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Smart Thinking blog

Insights and expert advice on the key issues facing today’s pharma marketer

Pandemics for dummies

The mistakes are plentiful, but one stands out as most egregious

Where to begin?

The mistakes started with the ignoring of the warnings that the virus was coming to our part of the world. And then there was the mask confusion. You don’t need one. Actually one might help. OK, they definitely help and should be mandatory.

The testing and the contact tracing was also a disaster. Not only in its conception, but also in its execution. Drive-through centres in every parking lot and phone-based apps that would inform us if we had been exposed which, in hindsight, seem like fairy tales from a more hopeful time.

The procurement and production of personal protective equipment and the lack of inventory in our collective national strategic stockpiles has laid bare the pure embarrassment of how we ignored warnings and did not invest in the most basic of resources. Still today we face shortages of items that were in shortage a year ago.

The rush to approve therapeutic agents without ample evidence. The travel bans and limitations on personal gatherings which were conveniently forgotten by the wealthy and the government officials who hosted maskless parties or who sunbathed on the beaches of faraway lands while we all hunkered down.

The decision to close schools but keep pubs open. The decision to build and allocate more critical care beds for COVID-19 patients but not to staff them with critical care nurses and critical care doctors which, even to the untrained eye, seemed completely obvious.

After all, without the trained personnel they are just beds. It’s the people managing the beds that make them critical care beds. Not the beds themselves. The late recognition and admission of airborne transmission of the virus which fundamentally altered our view of indoor congregation and may have helped accelerate the case load.

And there were other mistakes too. But one is exceptionally egregious: the failure to plan for the vaccine roll out.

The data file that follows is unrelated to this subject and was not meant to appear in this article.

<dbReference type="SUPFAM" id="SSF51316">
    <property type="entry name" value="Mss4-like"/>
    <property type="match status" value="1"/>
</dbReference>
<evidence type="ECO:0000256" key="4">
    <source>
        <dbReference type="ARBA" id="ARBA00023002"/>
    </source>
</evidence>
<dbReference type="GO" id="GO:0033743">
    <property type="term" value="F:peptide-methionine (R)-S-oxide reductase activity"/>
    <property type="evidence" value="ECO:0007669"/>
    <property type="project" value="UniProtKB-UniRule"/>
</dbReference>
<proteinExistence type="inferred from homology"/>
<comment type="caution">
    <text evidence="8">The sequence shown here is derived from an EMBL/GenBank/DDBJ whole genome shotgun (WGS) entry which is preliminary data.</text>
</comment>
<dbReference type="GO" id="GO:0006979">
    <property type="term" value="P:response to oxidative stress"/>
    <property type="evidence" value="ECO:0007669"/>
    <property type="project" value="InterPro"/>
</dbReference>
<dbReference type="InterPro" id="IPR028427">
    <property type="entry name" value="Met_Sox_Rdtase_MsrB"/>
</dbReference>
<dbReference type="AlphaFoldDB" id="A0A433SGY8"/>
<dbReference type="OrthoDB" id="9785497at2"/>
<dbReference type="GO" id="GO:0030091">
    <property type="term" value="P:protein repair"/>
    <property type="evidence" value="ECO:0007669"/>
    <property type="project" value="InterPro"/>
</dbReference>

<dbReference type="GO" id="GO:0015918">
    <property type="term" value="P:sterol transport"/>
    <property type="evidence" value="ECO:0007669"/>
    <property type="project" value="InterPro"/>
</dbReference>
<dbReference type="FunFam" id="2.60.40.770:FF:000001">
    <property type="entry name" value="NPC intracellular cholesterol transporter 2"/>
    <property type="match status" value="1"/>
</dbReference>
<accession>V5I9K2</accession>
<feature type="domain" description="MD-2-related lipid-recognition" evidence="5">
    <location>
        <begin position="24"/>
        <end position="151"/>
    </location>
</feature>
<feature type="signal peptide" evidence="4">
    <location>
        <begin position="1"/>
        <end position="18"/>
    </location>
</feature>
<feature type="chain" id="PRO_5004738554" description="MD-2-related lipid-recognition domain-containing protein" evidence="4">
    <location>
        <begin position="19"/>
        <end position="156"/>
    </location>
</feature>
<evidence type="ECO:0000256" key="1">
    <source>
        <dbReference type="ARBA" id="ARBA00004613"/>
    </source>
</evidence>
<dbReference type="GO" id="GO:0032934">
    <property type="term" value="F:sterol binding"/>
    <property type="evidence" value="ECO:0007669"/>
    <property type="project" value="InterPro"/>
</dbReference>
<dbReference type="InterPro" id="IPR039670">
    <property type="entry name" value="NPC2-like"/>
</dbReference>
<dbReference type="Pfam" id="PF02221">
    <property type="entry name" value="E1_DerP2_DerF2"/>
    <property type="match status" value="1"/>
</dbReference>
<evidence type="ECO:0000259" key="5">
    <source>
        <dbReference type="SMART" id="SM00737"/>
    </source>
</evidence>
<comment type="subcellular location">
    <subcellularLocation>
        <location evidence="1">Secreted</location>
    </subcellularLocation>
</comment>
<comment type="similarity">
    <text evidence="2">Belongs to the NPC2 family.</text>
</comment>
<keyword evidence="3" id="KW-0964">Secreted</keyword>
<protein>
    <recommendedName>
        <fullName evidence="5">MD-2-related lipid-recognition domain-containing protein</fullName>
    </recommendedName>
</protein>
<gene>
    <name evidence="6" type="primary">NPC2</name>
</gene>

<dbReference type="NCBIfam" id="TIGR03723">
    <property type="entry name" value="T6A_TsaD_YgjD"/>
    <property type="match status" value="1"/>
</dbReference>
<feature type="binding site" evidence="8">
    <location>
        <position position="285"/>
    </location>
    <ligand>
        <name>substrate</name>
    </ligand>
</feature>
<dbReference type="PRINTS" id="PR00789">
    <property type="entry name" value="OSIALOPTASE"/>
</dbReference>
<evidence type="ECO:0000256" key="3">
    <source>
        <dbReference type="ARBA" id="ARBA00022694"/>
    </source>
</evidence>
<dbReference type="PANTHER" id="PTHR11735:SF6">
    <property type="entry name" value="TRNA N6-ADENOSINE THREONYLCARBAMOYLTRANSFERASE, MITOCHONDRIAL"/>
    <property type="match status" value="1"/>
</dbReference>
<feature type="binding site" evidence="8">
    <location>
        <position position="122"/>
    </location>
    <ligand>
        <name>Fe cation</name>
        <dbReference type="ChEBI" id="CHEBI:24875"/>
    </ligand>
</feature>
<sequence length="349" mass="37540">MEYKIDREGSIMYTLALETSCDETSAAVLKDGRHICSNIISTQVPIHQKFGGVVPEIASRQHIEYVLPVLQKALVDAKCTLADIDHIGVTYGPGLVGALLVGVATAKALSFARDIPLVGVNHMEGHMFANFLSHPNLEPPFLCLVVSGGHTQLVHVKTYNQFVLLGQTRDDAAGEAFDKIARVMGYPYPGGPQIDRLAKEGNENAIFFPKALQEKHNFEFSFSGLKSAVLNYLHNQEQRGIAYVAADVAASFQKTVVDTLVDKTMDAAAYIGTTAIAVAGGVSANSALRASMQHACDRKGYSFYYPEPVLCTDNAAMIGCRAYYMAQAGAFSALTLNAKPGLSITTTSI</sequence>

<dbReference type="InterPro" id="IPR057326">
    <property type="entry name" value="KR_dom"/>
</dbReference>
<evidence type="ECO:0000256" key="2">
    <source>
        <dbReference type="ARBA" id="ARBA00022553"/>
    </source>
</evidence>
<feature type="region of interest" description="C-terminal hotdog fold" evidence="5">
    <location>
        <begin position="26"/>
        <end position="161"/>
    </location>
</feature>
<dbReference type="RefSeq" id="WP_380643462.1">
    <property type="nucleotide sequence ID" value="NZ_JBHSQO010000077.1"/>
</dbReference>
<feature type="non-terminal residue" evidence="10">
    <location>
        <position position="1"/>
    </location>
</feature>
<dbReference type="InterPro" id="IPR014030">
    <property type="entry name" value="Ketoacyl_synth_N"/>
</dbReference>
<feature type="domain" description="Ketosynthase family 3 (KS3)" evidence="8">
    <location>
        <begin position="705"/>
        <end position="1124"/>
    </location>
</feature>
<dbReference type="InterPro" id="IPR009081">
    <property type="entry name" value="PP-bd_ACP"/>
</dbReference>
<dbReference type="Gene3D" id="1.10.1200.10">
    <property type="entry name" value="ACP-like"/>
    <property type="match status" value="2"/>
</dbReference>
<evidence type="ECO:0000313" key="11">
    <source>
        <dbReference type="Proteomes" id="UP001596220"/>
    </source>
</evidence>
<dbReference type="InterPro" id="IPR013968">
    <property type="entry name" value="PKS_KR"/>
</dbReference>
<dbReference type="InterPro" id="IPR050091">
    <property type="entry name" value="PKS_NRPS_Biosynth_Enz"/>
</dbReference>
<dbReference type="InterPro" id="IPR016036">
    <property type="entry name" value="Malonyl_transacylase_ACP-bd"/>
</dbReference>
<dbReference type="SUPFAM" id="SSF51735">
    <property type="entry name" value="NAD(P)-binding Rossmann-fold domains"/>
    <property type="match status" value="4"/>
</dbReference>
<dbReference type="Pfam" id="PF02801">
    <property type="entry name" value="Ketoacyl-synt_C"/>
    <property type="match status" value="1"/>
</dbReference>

Let’s be clear about the fact that we have known since January 2020 that a vaccine was in development. We have known that the two frontrunners would require mild-to-extreme refrigeration.

And we have known that there was going to be some vaccine hesitancy. We have also known that the necessary redundancy required in our global supply chain would be stress tested as we needed billions of needles, stoppers, glass vials, cartons and swabs.

We have known that distribution of vaccines to big cities and geographically remote areas would require public and private sector involvement. We predicted the need for a sophisticated vaccine tracking system so that we knew who got their first dose but not their second. Or both. Or none.

We needed this tracking system, not to satisfy airlines and hotels who insisted upon it as the minimum foundation for a ‘return to normal’, but to satisfy the most basic public health requirements, including the need for robust pharmacovigilance.

And as we sit here in the terrible, apocalyptic winter of 2021 that every epidemiologist predicted, with increasing case counts, hospitalisations, deaths and more virulent mutations circumnavigating the globe, we basically have none of what we knew we needed twelve months ago.

This is our great global tragedy. That with tens of millions of doses sitting in fridges in North America, only 40% of available doses have been used. The onslaught of the initial virus caught us all flat-footed. But there is no excuse for this.

We have to ramp up inoculations, prioritise people in the right order and notify them when it’s their turn and get them vaccinated. We must open stadiums and shopping centres and use every available resource at our disposal. We must give people paid time off to line up and get vaccinated. We must train more people to help deliver the vaccines.

The apologists will point to this as being the greatest logistical challenge in over a century. They will say: ‘But look at how much we’ve done already.’

They will defend the government and point to the fact that managing a herculean problem while planning for another herculean problem is too much to ask. But, of course, they will be wrong. For this is exactly what governments do and why they exist.

It is the ability of the government to manage the problems of today while keeping their eye on what is needed tomorrow that is their raison d’être.

Nobody is asking for miracles. Nobody is suggesting that there is a single magic bullet that can pull us out of this situation overnight.

All we are asking is that the people in charge do the things that have to be done, today and tomorrow, that they knew they would have to do 12 months ago.

Rohit Khanna is the Managing Director of Catalytic Health, a healthcare communication, advertising & strategy agency. He can be reached at: rohit@catalytichealth.com

17th February 2021

From: Healthcare

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